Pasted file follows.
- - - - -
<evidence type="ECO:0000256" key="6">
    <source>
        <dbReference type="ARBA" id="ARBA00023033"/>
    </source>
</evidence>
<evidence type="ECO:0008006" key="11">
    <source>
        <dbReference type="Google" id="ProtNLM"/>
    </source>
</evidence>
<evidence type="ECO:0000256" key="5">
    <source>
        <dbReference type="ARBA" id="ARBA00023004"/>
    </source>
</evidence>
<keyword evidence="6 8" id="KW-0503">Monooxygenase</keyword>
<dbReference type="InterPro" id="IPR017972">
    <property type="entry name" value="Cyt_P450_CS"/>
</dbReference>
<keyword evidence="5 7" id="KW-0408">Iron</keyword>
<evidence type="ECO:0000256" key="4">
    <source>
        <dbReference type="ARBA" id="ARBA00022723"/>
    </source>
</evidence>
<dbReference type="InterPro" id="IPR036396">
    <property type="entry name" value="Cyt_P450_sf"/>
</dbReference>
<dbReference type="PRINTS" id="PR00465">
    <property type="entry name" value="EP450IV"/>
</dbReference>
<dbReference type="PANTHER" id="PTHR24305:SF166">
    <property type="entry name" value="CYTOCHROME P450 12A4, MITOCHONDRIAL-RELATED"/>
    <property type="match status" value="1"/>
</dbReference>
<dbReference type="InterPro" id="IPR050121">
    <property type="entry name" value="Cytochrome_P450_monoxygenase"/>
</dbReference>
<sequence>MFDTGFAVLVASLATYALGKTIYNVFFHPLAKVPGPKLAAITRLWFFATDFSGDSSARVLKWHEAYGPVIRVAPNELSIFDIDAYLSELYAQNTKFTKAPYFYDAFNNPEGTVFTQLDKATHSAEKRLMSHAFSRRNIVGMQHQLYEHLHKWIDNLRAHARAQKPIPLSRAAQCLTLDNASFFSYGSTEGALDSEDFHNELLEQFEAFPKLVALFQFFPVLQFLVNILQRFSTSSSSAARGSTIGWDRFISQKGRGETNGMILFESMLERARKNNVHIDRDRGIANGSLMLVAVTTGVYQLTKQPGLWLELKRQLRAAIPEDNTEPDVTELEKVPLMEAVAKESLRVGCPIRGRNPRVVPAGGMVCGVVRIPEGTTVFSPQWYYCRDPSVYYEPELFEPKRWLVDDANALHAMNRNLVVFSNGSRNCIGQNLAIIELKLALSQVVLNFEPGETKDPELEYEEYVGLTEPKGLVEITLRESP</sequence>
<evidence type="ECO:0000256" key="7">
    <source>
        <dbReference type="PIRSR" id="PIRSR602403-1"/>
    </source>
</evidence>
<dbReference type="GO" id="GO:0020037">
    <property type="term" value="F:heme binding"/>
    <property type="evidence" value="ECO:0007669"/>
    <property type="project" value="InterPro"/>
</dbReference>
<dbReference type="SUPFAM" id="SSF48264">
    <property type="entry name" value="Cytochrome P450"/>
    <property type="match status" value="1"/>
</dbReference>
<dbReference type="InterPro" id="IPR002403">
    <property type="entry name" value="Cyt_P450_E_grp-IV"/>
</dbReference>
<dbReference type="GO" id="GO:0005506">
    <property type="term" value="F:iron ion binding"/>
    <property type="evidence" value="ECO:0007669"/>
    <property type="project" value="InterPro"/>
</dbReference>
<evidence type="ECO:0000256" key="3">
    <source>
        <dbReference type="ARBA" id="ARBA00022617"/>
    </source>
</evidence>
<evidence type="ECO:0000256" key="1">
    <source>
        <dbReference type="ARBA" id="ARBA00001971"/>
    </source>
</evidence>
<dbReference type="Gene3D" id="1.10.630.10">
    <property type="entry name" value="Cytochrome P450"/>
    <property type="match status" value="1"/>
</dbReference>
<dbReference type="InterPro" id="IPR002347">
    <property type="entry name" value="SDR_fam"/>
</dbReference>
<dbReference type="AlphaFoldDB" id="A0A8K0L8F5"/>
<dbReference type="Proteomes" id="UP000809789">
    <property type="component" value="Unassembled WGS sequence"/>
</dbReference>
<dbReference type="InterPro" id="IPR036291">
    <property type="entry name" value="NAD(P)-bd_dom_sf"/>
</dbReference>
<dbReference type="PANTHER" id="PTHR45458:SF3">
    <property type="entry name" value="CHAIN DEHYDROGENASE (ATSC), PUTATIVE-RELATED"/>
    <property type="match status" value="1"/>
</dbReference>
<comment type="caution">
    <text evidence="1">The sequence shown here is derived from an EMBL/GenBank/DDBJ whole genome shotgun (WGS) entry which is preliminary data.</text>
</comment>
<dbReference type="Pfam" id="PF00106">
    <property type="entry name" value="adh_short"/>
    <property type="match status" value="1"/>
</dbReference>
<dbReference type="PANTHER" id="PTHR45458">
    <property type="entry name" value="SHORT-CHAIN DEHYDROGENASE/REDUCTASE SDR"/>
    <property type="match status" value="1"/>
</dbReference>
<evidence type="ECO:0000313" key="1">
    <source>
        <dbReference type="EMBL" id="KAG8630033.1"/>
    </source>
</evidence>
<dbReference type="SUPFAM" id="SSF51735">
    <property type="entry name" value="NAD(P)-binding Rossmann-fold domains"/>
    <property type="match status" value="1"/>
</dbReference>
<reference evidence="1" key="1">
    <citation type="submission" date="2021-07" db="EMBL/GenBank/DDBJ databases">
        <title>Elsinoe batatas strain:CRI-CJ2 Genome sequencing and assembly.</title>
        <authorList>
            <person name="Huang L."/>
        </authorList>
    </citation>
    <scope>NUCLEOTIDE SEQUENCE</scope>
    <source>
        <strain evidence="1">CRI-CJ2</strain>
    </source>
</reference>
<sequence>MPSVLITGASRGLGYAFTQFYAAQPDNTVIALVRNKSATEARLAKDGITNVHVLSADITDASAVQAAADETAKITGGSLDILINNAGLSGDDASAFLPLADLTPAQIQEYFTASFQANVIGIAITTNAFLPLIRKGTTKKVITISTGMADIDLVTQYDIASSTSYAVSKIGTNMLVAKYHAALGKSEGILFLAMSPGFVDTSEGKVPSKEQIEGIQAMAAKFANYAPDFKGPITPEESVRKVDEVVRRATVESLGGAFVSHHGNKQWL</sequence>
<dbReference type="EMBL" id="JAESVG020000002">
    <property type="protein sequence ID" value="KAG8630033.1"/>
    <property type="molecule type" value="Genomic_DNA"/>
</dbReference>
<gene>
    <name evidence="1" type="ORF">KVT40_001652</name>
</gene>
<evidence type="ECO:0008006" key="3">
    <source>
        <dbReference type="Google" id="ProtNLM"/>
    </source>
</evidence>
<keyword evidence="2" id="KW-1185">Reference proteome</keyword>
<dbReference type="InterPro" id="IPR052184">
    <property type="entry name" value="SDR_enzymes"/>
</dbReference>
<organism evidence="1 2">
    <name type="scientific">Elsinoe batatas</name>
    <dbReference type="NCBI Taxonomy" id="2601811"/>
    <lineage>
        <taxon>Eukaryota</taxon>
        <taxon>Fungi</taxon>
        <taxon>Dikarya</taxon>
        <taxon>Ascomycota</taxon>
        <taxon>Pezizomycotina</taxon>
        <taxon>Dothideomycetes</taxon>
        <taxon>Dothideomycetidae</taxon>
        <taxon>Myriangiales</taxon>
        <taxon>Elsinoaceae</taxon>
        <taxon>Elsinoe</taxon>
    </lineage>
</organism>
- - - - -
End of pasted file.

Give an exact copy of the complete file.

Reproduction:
<evidence type="ECO:0000256" key="6">
    <source>
        <dbReference type="ARBA" id="ARBA00023033"/>
    </source>
</evidence>
<evidence type="ECO:0008006" key="11">
    <source>
        <dbReference type="Google" id="ProtNLM"/>
    </source>
</evidence>
<evidence type="ECO:0000256" key="5">
    <source>
        <dbReference type="ARBA" id="ARBA00023004"/>
    </source>
</evidence>
<keyword evidence="6 8" id="KW-0503">Monooxygenase</keyword>
<dbReference type="InterPro" id="IPR017972">
    <property type="entry name" value="Cyt_P450_CS"/>
</dbReference>
<keyword evidence="5 7" id="KW-0408">Iron</keyword>
<evidence type="ECO:0000256" key="4">
    <source>
        <dbReference type="ARBA" id="ARBA00022723"/>
    </source>
</evidence>
<dbReference type="InterPro" id="IPR036396">
    <property type="entry name" value="Cyt_P450_sf"/>
</dbReference>
<dbReference type="PRINTS" id="PR00465">
    <property type="entry name" value="EP450IV"/>
</dbReference>
<dbReference type="PANTHER" id="PTHR24305:SF166">
    <property type="entry name" value="CYTOCHROME P450 12A4, MITOCHONDRIAL-RELATED"/>
    <property type="match status" value="1"/>
</dbReference>
<dbReference type="InterPro" id="IPR050121">
    <property type="entry name" value="Cytochrome_P450_monoxygenase"/>
</dbReference>
<sequence>MFDTGFAVLVASLATYALGKTIYNVFFHPLAKVPGPKLAAITRLWFFATDFSGDSSARVLKWHEAYGPVIRVAPNELSIFDIDAYLSELYAQNTKFTKAPYFYDAFNNPEGTVFTQLDKATHSAEKRLMSHAFSRRNIVGMQHQLYEHLHKWIDNLRAHARAQKPIPLSRAAQCLTLDNASFFSYGSTEGALDSEDFHNELLEQFEAFPKLVALFQFFPVLQFLVNILQRFSTSSSSAARGSTIGWDRFISQKGRGETNGMILFESMLERARKNNVHIDRDRGIANGSLMLVAVTTGVYQLTKQPGLWLELKRQLRAAIPEDNTEPDVTELEKVPLMEAVAKESLRVGCPIRGRNPRVVPAGGMVCGVVRIPEGTTVFSPQWYYCRDPSVYYEPELFEPKRWLVDDANALHAMNRNLVVFSNGSRNCIGQNLAIIELKLALSQVVLNFEPGETKDPELEYEEYVGLTEPKGLVEITLRESP</sequence>
<evidence type="ECO:0000256" key="7">
    <source>
        <dbReference type="PIRSR" id="PIRSR602403-1"/>
    </source>
</evidence>
<dbReference type="GO" id="GO:0020037">
    <property type="term" value="F:heme binding"/>
    <property type="evidence" value="ECO:0007669"/>
    <property type="project" value="InterPro"/>
</dbReference>
<dbReference type="SUPFAM" id="SSF48264">
    <property type="entry name" value="Cytochrome P450"/>
    <property type="match status" value="1"/>
</dbReference>
<dbReference type="InterPro" id="IPR002403">
    <property type="entry name" value="Cyt_P450_E_grp-IV"/>
</dbReference>
<dbReference type="GO" id="GO:0005506">
    <property type="term" value="F:iron ion binding"/>
    <property type="evidence" value="ECO:0007669"/>
    <property type="project" value="InterPro"/>
</dbReference>
<evidence type="ECO:0000256" key="3">
    <source>
        <dbReference type="ARBA" id="ARBA00022617"/>
    </source>
</evidence>
<evidence type="ECO:0000256" key="1">
    <source>
        <dbReference type="ARBA" id="ARBA00001971"/>
    </source>
</evidence>
<dbReference type="Gene3D" id="1.10.630.10">
    <property type="entry name" value="Cytochrome P450"/>
    <property type="match status" value="1"/>
</dbReference>
<dbReference type="InterPro" id="IPR002347">
    <property type="entry name" value="SDR_fam"/>
</dbReference>
<dbReference type="AlphaFoldDB" id="A0A8K0L8F5"/>
<dbReference type="Proteomes" id="UP000809789">
    <property type="component" value="Unassembled WGS sequence"/>
</dbReference>
<dbReference type="InterPro" id="IPR036291">
    <property type="entry name" value="NAD(P)-bd_dom_sf"/>
</dbReference>
<dbReference type="PANTHER" id="PTHR45458:SF3">
    <property type="entry name" value="CHAIN DEHYDROGENASE (ATSC), PUTATIVE-RELATED"/>
    <property type="match status" value="1"/>
</dbReference>
<comment type="caution">
    <text evidence="1">The sequence shown here is derived from an EMBL/GenBank/DDBJ whole genome shotgun (WGS) entry which is preliminary data.</text>
</comment>
<dbReference type="Pfam" id="PF00106">
    <property type="entry name" value="adh_short"/>
    <property type="match status" value="1"/>
</dbReference>
<dbReference type="PANTHER" id="PTHR45458">
    <property type="entry name" value="SHORT-CHAIN DEHYDROGENASE/REDUCTASE SDR"/>
    <property type="match status" value="1"/>
</dbReference>
<evidence type="ECO:0000313" key="1">
    <source>
        <dbReference type="EMBL" id="KAG8630033.1"/>
    </source>
</evidence>
<dbReference type="SUPFAM" id="SSF51735">
    <property type="entry name" value="NAD(P)-binding Rossmann-fold domains"/>
    <property type="match status" value="1"/>
</dbReference>
<reference evidence="1" key="1">
    <citation type="submission" date="2021-07" db="EMBL/GenBank/DDBJ databases">
        <title>Elsinoe batatas strain:CRI-CJ2 Genome sequencing and assembly.</title>
        <authorList>
            <person name="Huang L."/>
        </authorList>
    </citation>
    <scope>NUCLEOTIDE SEQUENCE</scope>
    <source>
        <strain evidence="1">CRI-CJ2</strain>
    </source>
</reference>
<sequence>MPSVLITGASRGLGYAFTQFYAAQPDNTVIALVRNKSATEARLAKDGITNVHVLSADITDASAVQAAADETAKITGGSLDILINNAGLSGDDASAFLPLADLTPAQIQEYFTASFQANVIGIAITTNAFLPLIRKGTTKKVITISTGMADIDLVTQYDIASSTSYAVSKIGTNMLVAKYHAALGKSEGILFLAMSPGFVDTSEGKVPSKEQIEGIQAMAAKFANYAPDFKGPITPEESVRKVDEVVRRATVESLGGAFVSHHGNKQWL</sequence>
<dbReference type="EMBL" id="JAESVG020000002">
    <property type="protein sequence ID" value="KAG8630033.1"/>
    <property type="molecule type" value="Genomic_DNA"/>
</dbReference>
<gene>
    <name evidence="1" type="ORF">KVT40_001652</name>
</gene>
<evidence type="ECO:0008006" key="3">
    <source>
        <dbReference type="Google" id="ProtNLM"/>
    </source>
</evidence>
<keyword evidence="2" id="KW-1185">Reference proteome</keyword>
<dbReference type="InterPro" id="IPR052184">
    <property type="entry name" value="SDR_enzymes"/>
</dbReference>
<organism evidence="1 2">
    <name type="scientific">Elsinoe batatas</name>
    <dbReference type="NCBI Taxonomy" id="2601811"/>
    <lineage>
        <taxon>Eukaryota</taxon>
        <taxon>Fungi</taxon>
        <taxon>Dikarya</taxon>
        <taxon>Ascomycota</taxon>
        <taxon>Pezizomycotina</taxon>
        <taxon>Dothideomycetes</taxon>
        <taxon>Dothideomycetidae</taxon>
        <taxon>Myriangiales</taxon>
        <taxon>Elsinoaceae</taxon>
        <taxon>Elsinoe</taxon>
    </lineage>
</organism>